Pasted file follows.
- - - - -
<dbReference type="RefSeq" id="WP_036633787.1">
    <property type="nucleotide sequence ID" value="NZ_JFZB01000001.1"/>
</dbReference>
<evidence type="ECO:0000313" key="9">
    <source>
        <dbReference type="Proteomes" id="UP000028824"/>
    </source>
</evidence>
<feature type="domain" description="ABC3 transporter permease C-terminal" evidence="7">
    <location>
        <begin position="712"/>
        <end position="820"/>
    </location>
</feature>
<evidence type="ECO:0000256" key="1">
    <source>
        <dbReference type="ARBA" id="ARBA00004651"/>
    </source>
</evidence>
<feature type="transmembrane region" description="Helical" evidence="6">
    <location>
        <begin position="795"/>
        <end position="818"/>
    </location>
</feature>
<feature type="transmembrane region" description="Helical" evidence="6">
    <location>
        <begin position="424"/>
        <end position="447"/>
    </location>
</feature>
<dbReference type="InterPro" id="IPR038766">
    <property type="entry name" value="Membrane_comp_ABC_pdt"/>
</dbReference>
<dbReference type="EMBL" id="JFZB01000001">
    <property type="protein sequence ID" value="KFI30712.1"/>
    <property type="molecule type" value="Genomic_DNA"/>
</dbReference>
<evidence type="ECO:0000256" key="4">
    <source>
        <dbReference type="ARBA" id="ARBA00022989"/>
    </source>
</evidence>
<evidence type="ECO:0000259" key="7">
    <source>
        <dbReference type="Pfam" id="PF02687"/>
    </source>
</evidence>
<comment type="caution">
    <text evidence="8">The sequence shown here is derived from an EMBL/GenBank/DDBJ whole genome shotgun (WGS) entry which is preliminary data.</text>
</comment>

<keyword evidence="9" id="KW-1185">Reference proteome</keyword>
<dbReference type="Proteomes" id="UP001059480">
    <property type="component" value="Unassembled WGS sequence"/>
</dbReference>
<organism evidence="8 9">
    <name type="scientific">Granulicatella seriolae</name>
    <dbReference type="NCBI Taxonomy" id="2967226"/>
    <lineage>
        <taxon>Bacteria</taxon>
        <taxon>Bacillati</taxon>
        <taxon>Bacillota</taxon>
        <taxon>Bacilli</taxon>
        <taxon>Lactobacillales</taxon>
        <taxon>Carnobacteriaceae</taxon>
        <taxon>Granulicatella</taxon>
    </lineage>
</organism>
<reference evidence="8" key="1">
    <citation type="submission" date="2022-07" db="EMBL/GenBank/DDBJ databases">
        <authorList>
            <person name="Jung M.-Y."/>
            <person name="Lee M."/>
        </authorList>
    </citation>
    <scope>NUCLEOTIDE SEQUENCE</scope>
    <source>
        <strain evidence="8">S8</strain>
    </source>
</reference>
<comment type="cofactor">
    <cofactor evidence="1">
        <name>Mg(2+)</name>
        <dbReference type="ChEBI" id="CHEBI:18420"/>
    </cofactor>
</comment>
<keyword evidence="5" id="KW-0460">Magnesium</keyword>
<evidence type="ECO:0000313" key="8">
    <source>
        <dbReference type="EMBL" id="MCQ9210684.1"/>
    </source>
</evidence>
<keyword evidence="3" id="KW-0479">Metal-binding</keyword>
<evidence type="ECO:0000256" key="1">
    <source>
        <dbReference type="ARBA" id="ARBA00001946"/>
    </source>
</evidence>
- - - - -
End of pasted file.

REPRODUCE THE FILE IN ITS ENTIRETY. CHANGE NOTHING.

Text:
<dbReference type="RefSeq" id="WP_036633787.1">
    <property type="nucleotide sequence ID" value="NZ_JFZB01000001.1"/>
</dbReference>
<evidence type="ECO:0000313" key="9">
    <source>
        <dbReference type="Proteomes" id="UP000028824"/>
    </source>
</evidence>
<feature type="domain" description="ABC3 transporter permease C-terminal" evidence="7">
    <location>
        <begin position="712"/>
        <end position="820"/>
    </location>
</feature>
<evidence type="ECO:0000256" key="1">
    <source>
        <dbReference type="ARBA" id="ARBA00004651"/>
    </source>
</evidence>
<feature type="transmembrane region" description="Helical" evidence="6">
    <location>
        <begin position="795"/>
        <end position="818"/>
    </location>
</feature>
<feature type="transmembrane region" description="Helical" evidence="6">
    <location>
        <begin position="424"/>
        <end position="447"/>
    </location>
</feature>
<dbReference type="InterPro" id="IPR038766">
    <property type="entry name" value="Membrane_comp_ABC_pdt"/>
</dbReference>
<dbReference type="EMBL" id="JFZB01000001">
    <property type="protein sequence ID" value="KFI30712.1"/>
    <property type="molecule type" value="Genomic_DNA"/>
</dbReference>
<evidence type="ECO:0000256" key="4">
    <source>
        <dbReference type="ARBA" id="ARBA00022989"/>
    </source>
</evidence>
<evidence type="ECO:0000259" key="7">
    <source>
        <dbReference type="Pfam" id="PF02687"/>
    </source>
</evidence>
<comment type="caution">
    <text evidence="8">The sequence shown here is derived from an EMBL/GenBank/DDBJ whole genome shotgun (WGS) entry which is preliminary data.</text>
</comment>

<keyword evidence="9" id="KW-1185">Reference proteome</keyword>
<dbReference type="Proteomes" id="UP001059480">
    <property type="component" value="Unassembled WGS sequence"/>
</dbReference>
<organism evidence="8 9">
    <name type="scientific">Granulicatella seriolae</name>
    <dbReference type="NCBI Taxonomy" id="2967226"/>
    <lineage>
        <taxon>Bacteria</taxon>
        <taxon>Bacillati</taxon>
        <taxon>Bacillota</taxon>
        <taxon>Bacilli</taxon>
        <taxon>Lactobacillales</taxon>
        <taxon>Carnobacteriaceae</taxon>
        <taxon>Granulicatella</taxon>
    </lineage>
</organism>
<reference evidence="8" key="1">
    <citation type="submission" date="2022-07" db="EMBL/GenBank/DDBJ databases">
        <authorList>
            <person name="Jung M.-Y."/>
            <person name="Lee M."/>
        </authorList>
    </citation>
    <scope>NUCLEOTIDE SEQUENCE</scope>
    <source>
        <strain evidence="8">S8</strain>
    </source>
</reference>
<comment type="cofactor">
    <cofactor evidence="1">
        <name>Mg(2+)</name>
        <dbReference type="ChEBI" id="CHEBI:18420"/>
    </cofactor>
</comment>
<keyword evidence="5" id="KW-0460">Magnesium</keyword>
<evidence type="ECO:0000313" key="8">
    <source>
        <dbReference type="EMBL" id="MCQ9210684.1"/>
    </source>
</evidence>
<keyword evidence="3" id="KW-0479">Metal-binding</keyword>
<evidence type="ECO:0000256" key="1">
    <source>
        <dbReference type="ARBA" id="ARBA00001946"/>
    </source>
</evidence>